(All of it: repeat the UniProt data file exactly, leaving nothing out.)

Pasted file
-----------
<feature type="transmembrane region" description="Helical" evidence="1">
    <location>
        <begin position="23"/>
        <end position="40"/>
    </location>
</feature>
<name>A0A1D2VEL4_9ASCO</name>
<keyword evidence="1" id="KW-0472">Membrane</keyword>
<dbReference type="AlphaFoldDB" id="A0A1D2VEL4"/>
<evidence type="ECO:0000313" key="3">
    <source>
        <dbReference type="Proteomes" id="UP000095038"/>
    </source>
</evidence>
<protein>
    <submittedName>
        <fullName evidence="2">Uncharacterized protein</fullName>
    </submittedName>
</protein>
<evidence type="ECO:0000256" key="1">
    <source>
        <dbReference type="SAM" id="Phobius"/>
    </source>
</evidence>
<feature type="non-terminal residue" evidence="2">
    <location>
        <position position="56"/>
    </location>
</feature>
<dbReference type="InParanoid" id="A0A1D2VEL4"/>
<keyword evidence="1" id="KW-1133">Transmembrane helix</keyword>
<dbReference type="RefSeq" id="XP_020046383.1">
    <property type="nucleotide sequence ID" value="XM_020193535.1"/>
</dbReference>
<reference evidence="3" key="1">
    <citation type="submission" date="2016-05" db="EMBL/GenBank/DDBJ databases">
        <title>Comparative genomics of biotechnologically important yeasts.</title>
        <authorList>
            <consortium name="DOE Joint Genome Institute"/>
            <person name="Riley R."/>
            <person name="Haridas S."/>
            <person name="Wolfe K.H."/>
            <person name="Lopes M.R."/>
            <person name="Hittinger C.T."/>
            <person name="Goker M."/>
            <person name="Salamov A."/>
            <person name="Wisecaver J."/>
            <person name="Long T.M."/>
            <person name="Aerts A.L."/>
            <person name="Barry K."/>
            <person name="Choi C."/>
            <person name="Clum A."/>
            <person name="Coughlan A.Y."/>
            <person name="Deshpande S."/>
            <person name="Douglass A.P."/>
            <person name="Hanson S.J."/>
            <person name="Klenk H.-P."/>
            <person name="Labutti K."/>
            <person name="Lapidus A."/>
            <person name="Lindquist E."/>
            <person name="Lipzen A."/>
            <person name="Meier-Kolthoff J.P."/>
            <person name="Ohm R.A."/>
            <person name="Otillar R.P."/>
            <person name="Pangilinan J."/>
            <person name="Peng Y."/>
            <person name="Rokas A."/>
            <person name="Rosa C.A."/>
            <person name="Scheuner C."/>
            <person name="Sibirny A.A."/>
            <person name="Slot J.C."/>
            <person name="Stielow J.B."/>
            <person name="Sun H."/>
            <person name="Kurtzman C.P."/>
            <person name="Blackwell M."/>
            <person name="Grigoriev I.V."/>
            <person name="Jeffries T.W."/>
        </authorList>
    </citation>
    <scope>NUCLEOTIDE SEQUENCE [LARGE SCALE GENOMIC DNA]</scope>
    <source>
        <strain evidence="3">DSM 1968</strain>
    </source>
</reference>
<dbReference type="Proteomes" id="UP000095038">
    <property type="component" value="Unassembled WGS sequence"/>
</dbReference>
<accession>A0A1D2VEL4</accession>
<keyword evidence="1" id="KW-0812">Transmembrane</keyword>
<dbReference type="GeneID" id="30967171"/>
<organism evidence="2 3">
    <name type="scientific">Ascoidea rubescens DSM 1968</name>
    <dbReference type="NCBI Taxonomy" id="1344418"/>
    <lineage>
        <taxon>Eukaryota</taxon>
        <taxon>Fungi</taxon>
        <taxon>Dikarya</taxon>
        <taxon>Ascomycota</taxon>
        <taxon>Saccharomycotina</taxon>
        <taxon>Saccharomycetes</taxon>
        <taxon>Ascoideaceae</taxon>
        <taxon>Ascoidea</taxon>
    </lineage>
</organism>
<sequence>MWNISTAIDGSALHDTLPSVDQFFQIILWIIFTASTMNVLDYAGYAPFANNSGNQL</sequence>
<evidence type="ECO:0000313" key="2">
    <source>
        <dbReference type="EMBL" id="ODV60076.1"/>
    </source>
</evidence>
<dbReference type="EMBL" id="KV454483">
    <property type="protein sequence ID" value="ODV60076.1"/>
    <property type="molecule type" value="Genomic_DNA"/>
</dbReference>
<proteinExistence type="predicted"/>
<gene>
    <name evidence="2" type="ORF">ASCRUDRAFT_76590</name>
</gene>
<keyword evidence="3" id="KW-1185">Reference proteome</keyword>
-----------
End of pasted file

<feature type="transmembrane region" description="Helical" evidence="1">
    <location>
        <begin position="23"/>
        <end position="40"/>
    </location>
</feature>
<name>A0A1D2VEL4_9ASCO</name>
<keyword evidence="1" id="KW-0472">Membrane</keyword>
<dbReference type="AlphaFoldDB" id="A0A1D2VEL4"/>
<evidence type="ECO:0000313" key="3">
    <source>
        <dbReference type="Proteomes" id="UP000095038"/>
    </source>
</evidence>
<protein>
    <submittedName>
        <fullName evidence="2">Uncharacterized protein</fullName>
    </submittedName>
</protein>
<evidence type="ECO:0000256" key="1">
    <source>
        <dbReference type="SAM" id="Phobius"/>
    </source>
</evidence>
<feature type="non-terminal residue" evidence="2">
    <location>
        <position position="56"/>
    </location>
</feature>
<dbReference type="InParanoid" id="A0A1D2VEL4"/>
<keyword evidence="1" id="KW-1133">Transmembrane helix</keyword>
<dbReference type="RefSeq" id="XP_020046383.1">
    <property type="nucleotide sequence ID" value="XM_020193535.1"/>
</dbReference>
<reference evidence="3" key="1">
    <citation type="submission" date="2016-05" db="EMBL/GenBank/DDBJ databases">
        <title>Comparative genomics of biotechnologically important yeasts.</title>
        <authorList>
            <consortium name="DOE Joint Genome Institute"/>
            <person name="Riley R."/>
            <person name="Haridas S."/>
            <person name="Wolfe K.H."/>
            <person name="Lopes M.R."/>
            <person name="Hittinger C.T."/>
            <person name="Goker M."/>
            <person name="Salamov A."/>
            <person name="Wisecaver J."/>
            <person name="Long T.M."/>
            <person name="Aerts A.L."/>
            <person name="Barry K."/>
            <person name="Choi C."/>
            <person name="Clum A."/>
            <person name="Coughlan A.Y."/>
            <person name="Deshpande S."/>
            <person name="Douglass A.P."/>
            <person name="Hanson S.J."/>
            <person name="Klenk H.-P."/>
            <person name="Labutti K."/>
            <person name="Lapidus A."/>
            <person name="Lindquist E."/>
            <person name="Lipzen A."/>
            <person name="Meier-Kolthoff J.P."/>
            <person name="Ohm R.A."/>
            <person name="Otillar R.P."/>
            <person name="Pangilinan J."/>
            <person name="Peng Y."/>
            <person name="Rokas A."/>
            <person name="Rosa C.A."/>
            <person name="Scheuner C."/>
            <person name="Sibirny A.A."/>
            <person name="Slot J.C."/>
            <person name="Stielow J.B."/>
            <person name="Sun H."/>
            <person name="Kurtzman C.P."/>
            <person name="Blackwell M."/>
            <person name="Grigoriev I.V."/>
            <person name="Jeffries T.W."/>
        </authorList>
    </citation>
    <scope>NUCLEOTIDE SEQUENCE [LARGE SCALE GENOMIC DNA]</scope>
    <source>
        <strain evidence="3">DSM 1968</strain>
    </source>
</reference>
<dbReference type="Proteomes" id="UP000095038">
    <property type="component" value="Unassembled WGS sequence"/>
</dbReference>
<accession>A0A1D2VEL4</accession>
<keyword evidence="1" id="KW-0812">Transmembrane</keyword>
<dbReference type="GeneID" id="30967171"/>
<organism evidence="2 3">
    <name type="scientific">Ascoidea rubescens DSM 1968</name>
    <dbReference type="NCBI Taxonomy" id="1344418"/>
    <lineage>
        <taxon>Eukaryota</taxon>
        <taxon>Fungi</taxon>
        <taxon>Dikarya</taxon>
        <taxon>Ascomycota</taxon>
        <taxon>Saccharomycotina</taxon>
        <taxon>Saccharomycetes</taxon>
        <taxon>Ascoideaceae</taxon>
        <taxon>Ascoidea</taxon>
    </lineage>
</organism>
<sequence>MWNISTAIDGSALHDTLPSVDQFFQIILWIIFTASTMNVLDYAGYAPFANNSGNQL</sequence>
<evidence type="ECO:0000313" key="2">
    <source>
        <dbReference type="EMBL" id="ODV60076.1"/>
    </source>
</evidence>
<dbReference type="EMBL" id="KV454483">
    <property type="protein sequence ID" value="ODV60076.1"/>
    <property type="molecule type" value="Genomic_DNA"/>
</dbReference>
<proteinExistence type="predicted"/>
<gene>
    <name evidence="2" type="ORF">ASCRUDRAFT_76590</name>
</gene>
<keyword evidence="3" id="KW-1185">Reference proteome</keyword>